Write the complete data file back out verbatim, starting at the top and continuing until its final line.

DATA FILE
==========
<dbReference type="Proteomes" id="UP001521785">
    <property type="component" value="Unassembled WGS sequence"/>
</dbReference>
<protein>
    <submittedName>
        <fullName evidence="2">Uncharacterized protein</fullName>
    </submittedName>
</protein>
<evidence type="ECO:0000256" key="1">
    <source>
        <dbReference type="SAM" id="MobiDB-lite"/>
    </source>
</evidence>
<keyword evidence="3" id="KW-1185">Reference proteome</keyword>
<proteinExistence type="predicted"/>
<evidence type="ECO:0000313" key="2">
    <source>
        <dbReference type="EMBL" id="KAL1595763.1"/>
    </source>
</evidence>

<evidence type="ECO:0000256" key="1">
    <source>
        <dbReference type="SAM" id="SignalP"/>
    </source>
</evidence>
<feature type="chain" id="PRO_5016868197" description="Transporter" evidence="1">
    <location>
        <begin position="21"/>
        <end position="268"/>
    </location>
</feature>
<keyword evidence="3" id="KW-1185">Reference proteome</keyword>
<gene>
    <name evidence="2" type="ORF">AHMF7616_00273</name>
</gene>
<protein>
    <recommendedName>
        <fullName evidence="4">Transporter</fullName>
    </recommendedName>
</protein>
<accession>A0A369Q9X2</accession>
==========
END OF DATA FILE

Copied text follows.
<dbReference type="Proteomes" id="UP001521785">
    <property type="component" value="Unassembled WGS sequence"/>
</dbReference>
<protein>
    <submittedName>
        <fullName evidence="2">Uncharacterized protein</fullName>
    </submittedName>
</protein>
<evidence type="ECO:0000256" key="1">
    <source>
        <dbReference type="SAM" id="MobiDB-lite"/>
    </source>
</evidence>
<keyword evidence="3" id="KW-1185">Reference proteome</keyword>
<proteinExistence type="predicted"/>
<evidence type="ECO:0000313" key="2">
    <source>
        <dbReference type="EMBL" id="KAL1595763.1"/>
    </source>
</evidence>

<evidence type="ECO:0000256" key="1">
    <source>
        <dbReference type="SAM" id="SignalP"/>
    </source>
</evidence>
<feature type="chain" id="PRO_5016868197" description="Transporter" evidence="1">
    <location>
        <begin position="21"/>
        <end position="268"/>
    </location>
</feature>
<keyword evidence="3" id="KW-1185">Reference proteome</keyword>
<gene>
    <name evidence="2" type="ORF">AHMF7616_00273</name>
</gene>
<protein>
    <recommendedName>
        <fullName evidence="4">Transporter</fullName>
    </recommendedName>
</protein>
<accession>A0A369Q9X2</accession>